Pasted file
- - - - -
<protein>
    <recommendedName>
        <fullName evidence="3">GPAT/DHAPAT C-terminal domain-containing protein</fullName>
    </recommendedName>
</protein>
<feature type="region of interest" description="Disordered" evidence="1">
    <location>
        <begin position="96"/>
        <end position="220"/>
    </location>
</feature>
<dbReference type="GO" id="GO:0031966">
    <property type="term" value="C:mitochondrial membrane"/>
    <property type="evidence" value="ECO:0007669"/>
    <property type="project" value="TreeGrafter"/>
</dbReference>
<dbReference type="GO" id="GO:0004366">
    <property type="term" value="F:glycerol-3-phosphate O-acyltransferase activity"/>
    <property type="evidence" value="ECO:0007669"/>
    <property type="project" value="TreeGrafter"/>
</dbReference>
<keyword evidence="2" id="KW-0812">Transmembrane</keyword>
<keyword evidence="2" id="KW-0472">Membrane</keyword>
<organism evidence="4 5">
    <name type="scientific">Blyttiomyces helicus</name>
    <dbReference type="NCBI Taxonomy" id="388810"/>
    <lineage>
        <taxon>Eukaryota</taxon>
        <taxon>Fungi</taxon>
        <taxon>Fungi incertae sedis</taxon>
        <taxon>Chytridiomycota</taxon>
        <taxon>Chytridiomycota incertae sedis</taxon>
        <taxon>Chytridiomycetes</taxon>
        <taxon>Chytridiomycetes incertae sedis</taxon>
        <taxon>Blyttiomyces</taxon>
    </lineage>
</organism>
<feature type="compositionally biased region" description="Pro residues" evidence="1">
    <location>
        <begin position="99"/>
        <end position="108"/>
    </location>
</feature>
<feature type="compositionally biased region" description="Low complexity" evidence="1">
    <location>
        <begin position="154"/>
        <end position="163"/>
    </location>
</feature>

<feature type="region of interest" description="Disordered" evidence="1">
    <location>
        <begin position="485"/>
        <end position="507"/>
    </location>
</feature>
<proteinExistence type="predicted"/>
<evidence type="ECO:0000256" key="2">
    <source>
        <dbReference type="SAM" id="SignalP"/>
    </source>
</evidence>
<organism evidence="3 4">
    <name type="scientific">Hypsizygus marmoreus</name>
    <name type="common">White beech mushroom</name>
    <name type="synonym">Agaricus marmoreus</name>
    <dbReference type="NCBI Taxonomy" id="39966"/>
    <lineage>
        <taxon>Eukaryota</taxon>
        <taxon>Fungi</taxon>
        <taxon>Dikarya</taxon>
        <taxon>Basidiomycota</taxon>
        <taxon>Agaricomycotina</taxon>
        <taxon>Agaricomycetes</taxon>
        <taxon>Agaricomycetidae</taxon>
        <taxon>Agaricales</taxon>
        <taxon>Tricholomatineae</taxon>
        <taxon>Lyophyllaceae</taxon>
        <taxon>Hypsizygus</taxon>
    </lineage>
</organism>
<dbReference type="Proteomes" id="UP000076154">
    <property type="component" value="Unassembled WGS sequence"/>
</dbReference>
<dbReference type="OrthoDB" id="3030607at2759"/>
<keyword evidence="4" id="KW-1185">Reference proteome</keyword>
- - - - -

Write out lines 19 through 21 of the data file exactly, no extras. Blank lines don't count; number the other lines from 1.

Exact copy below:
    <property type="evidence" value="ECO:0007669"/>
    <property type="project" value="TreeGrafter"/>
</dbReference>